I. Using EchoLink


   EchoLink can be very useful to blind and vision-impaired amateur radio operators. It is an application that makes a Voice Over the Internet connection from a computer to other computers, VHF or UHF repeaters, and simplex transceivers.

     Figure 1 is a screen capture of an EchoLink window. Using the directory tree on the left, you choose which stations are displayed in the center box. In Figure 1 the Favorites folder is selected. The suffix for each call sign tells whether the station is a computer (no suffix), a repeater (-R), or a simplex transceiver (-L).

Figure 1.  An EchoLink window.  Detailed description


    If you run EchoLink on your computer, the sizes of the text and the icons on your screen will be the same as in the figure. With only a mild vision impairment the small font size can be hard to read. On a typical desktop PC screen the upper case letters are only around 0.1 inch high. You can enlarge the text somewhat by increasing the DPI setting in your computer. That can cause long call signs to extend into the next column. The column width is adjustable, but it reverts to the original width when EchoLink is restarted.

     For magnification you can use the Magnifier Tool that comes with Windows (Start Menu → Accessories → Ease of Access) or a program such as ZoomText or Magic. A bigger screen may also help.

     If you can't read directly from a computer screen, you can use screen reader software and the 45 keyboard shortcuts built into EchoLink. Or, as described on the next page, you can use the free EchoShack interface without a screen reader.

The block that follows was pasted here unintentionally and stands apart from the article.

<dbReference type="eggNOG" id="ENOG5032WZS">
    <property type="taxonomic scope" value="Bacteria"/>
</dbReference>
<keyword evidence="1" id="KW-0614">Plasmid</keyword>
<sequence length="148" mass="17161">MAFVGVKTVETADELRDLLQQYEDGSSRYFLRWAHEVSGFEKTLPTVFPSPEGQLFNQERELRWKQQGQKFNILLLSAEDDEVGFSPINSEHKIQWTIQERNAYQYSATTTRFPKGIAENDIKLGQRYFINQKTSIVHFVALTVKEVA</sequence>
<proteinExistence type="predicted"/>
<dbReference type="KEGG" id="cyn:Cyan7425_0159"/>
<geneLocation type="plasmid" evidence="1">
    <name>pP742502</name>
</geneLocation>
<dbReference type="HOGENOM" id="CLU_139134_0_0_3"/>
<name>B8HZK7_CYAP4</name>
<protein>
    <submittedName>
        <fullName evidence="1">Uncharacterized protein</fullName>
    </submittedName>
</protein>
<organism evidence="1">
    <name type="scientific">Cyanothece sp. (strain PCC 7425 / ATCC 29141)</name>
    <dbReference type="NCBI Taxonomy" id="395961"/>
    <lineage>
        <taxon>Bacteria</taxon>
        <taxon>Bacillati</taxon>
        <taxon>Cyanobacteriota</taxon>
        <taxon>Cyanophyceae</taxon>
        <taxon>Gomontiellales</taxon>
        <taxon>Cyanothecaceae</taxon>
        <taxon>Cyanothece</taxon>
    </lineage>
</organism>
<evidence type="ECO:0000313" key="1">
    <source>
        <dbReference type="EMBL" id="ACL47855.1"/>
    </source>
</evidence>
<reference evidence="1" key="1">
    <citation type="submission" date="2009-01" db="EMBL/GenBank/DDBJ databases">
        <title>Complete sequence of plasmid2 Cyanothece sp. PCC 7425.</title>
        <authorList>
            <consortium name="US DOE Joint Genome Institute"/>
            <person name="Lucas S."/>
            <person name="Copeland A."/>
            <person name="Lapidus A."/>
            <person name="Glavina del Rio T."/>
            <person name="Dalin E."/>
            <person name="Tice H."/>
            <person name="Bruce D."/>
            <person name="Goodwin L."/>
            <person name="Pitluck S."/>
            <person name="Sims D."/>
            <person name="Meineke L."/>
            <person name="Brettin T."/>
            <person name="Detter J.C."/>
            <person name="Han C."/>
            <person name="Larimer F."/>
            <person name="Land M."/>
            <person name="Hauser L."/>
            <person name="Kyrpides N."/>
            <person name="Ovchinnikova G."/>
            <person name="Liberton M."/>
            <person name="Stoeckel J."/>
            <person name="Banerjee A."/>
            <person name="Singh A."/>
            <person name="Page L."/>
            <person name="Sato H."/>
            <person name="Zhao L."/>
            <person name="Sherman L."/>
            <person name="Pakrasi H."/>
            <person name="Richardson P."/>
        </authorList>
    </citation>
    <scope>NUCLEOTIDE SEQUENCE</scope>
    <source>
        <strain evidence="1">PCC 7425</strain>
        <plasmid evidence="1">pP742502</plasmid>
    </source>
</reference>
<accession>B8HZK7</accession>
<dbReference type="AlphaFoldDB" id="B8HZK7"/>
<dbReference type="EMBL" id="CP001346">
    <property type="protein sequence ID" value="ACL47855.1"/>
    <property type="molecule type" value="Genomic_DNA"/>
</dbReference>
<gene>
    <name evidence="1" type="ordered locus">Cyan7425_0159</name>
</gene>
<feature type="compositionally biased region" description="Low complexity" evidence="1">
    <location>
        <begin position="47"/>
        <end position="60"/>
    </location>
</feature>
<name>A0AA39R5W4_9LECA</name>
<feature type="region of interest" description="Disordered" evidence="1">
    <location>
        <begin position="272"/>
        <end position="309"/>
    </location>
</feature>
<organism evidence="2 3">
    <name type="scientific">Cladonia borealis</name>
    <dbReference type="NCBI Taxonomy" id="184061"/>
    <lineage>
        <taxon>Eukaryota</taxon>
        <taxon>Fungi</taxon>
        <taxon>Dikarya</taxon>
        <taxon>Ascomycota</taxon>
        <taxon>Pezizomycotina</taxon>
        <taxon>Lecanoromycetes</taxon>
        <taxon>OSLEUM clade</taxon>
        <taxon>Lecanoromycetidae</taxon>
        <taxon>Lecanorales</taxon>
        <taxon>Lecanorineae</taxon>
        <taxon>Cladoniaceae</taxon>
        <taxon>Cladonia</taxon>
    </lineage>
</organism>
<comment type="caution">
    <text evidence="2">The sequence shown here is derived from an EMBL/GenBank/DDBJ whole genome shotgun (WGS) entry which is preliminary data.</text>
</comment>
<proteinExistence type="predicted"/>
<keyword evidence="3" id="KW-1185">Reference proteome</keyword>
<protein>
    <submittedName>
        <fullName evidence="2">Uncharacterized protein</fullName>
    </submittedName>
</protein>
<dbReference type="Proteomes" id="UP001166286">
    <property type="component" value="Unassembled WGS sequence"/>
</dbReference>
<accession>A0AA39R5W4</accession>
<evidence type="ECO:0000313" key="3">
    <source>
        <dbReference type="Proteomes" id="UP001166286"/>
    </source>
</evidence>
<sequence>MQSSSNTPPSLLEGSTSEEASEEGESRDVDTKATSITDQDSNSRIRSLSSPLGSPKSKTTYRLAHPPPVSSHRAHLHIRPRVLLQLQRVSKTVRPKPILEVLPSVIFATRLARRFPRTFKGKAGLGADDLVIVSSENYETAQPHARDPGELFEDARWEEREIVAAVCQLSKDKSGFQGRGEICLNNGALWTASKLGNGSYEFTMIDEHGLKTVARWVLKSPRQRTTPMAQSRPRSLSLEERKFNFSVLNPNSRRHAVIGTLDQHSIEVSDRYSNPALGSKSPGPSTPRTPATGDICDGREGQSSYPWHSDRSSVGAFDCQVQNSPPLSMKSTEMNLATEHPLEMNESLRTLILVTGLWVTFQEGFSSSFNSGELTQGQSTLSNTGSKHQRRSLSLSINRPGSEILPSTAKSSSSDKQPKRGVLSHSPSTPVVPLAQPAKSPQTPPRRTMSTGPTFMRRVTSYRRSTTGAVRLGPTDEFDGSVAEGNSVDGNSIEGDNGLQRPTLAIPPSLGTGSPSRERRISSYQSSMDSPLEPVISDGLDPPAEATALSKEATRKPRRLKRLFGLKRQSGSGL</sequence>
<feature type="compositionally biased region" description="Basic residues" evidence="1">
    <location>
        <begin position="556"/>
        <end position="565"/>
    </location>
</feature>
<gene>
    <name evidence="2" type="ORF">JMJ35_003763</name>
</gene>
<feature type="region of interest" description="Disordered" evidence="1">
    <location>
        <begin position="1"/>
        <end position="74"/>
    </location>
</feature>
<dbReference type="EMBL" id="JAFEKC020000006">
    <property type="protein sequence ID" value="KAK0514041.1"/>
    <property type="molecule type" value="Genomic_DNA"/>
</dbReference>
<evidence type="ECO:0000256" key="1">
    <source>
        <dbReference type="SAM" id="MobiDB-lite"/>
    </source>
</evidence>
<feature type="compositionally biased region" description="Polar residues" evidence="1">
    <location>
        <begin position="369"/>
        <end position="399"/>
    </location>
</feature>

The EchoLink User Experience

     It is often easiest to put the call signs of your frequent contacts in the Favorites Folder and select it to be shown as in Figure 1. Then, each time you launch EchoLink the Favorites Folder will have the focus, and you can follow these steps:

     1. Press Tab once to move into your Favorites list.

     2. Move the cursor through the list with the Up/Down Arrows.

     3. Press Enter to connect to the selected station.

     4. Press [Alt] + [D] to disconnect.

To connect without using the Favorites Folder, open the Connect To dialog box with [Ctrl] + [O], type the call sign, and press Enter.

     There is no way to call CQ using EchoLink, but the network is well suited to QSO's between hams with an arrangement for when calls are welcome. You can also connect to a repeater, give your call sign, and in the usual way announce that you are monitoring.

     The total number of stations connected to the network is displayed in the window. Thousands of hams use EchoLink every day. You can get a range of viewpoints from the eHam web site. The most frequently discussed problem is setting up a home router to allow port forwarding to your computer. To get detailed instructions, you can enter your router model number at the portforward.com web site.

Using EchoLink with a Screen Reader

   A separate article covers more details about the accessibility of the program via screen readers.

EchoLink Summary

Cost:  Free  (Requires proof of license.)

Pros:  Popular. Worldwide VHF/UHF band access. Convenient

                connections to favorite stations.

Cons:  Small text size. No CQ calls.

Computer requirements and conclusions are on page 5.

To Page 3 (EchoShack)